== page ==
Scientist finds bird feathers can be used to track water quality

By on May 10, 2013
The rhinoceros auklet was among the species studied (Credit: DickDaniels, via Wikimedia Commons)

An Environment Canada research scientist is pioneering a new way to study water quality by expanding analysis of bird feathers, according to a Vice report.

John Elliot, an Environment Canada research scientist, found that analyzing bird feathers reveals chemicals they contact and consume while out in the world’s water bodies.  He has detected flame retardants, heavy metals and even radioactive isotopes from the Fukushima Daiichi meltdown in Japan.

Birds process chemicals slowly, making it possible to detect historical pollutants in museum specimens. Birds’ habits of traveling to the same places each year also make studying water quality in particular locations possible.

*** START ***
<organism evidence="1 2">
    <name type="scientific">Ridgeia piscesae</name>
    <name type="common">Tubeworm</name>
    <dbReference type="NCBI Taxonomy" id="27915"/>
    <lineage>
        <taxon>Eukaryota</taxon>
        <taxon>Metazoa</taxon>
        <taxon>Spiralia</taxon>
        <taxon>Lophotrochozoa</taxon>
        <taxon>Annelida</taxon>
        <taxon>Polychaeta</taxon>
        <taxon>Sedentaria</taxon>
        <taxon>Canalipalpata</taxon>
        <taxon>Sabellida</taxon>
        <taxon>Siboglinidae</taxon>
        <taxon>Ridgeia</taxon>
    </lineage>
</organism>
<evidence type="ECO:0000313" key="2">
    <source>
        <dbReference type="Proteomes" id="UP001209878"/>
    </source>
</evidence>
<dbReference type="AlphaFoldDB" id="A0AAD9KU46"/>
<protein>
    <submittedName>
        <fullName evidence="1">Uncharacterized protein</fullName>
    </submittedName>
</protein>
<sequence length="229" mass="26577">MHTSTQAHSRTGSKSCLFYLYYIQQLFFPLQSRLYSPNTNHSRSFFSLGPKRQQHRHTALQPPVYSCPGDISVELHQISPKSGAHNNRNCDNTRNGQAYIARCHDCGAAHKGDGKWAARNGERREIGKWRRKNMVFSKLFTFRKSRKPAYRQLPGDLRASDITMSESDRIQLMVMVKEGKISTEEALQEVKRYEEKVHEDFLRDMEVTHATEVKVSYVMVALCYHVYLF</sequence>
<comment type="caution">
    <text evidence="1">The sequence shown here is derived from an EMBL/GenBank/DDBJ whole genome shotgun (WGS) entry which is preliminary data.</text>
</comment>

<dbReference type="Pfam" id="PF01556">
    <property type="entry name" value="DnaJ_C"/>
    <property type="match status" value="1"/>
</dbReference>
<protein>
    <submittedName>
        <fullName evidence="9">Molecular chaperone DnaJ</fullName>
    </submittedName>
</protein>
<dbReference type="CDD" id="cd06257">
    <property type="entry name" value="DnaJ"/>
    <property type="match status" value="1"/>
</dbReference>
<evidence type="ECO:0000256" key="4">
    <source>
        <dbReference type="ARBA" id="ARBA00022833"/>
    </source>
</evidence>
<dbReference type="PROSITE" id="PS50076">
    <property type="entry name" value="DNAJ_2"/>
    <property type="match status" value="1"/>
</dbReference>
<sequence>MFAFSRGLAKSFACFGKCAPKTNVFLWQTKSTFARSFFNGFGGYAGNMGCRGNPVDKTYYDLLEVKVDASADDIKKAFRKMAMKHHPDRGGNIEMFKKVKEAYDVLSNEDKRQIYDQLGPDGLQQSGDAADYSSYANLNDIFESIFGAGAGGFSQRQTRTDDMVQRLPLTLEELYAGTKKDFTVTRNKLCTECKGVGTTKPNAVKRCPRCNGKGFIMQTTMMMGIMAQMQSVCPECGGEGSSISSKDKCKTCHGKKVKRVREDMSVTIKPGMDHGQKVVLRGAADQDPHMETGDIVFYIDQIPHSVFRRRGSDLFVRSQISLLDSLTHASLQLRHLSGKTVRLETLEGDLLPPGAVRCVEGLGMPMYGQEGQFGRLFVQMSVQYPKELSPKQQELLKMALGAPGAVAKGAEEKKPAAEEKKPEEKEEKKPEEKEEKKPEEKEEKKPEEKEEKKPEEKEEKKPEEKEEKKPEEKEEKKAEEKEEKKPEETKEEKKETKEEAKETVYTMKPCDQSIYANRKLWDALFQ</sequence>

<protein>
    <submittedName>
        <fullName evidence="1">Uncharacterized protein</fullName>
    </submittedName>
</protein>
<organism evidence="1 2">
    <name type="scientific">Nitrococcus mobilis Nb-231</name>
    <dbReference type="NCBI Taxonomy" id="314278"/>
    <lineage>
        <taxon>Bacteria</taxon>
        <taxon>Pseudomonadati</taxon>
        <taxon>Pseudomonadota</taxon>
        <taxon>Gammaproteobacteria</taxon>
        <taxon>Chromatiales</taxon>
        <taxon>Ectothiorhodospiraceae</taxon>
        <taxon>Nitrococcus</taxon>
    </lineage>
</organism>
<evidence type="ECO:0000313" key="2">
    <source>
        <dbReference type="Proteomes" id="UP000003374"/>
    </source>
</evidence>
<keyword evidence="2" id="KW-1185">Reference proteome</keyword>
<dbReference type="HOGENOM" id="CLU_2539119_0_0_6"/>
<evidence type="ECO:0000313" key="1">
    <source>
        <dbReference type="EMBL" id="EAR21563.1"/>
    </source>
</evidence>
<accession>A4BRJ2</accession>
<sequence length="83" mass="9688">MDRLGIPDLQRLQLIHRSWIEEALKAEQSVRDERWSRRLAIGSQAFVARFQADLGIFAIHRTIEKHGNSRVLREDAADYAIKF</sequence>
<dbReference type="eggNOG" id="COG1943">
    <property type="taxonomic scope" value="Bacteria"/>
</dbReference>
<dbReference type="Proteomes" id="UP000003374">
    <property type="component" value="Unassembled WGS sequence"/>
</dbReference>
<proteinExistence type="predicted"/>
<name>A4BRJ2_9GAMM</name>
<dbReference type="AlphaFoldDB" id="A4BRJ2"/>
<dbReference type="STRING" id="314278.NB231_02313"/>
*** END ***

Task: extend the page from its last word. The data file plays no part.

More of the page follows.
Elliot and his team are now adding GPS trackers to birds to pinpoint their travels for more detailed analysis.

Image: The rhinoceros auklet was among the species studied (Credit: DickDaniels, via Wikimedia Commons)

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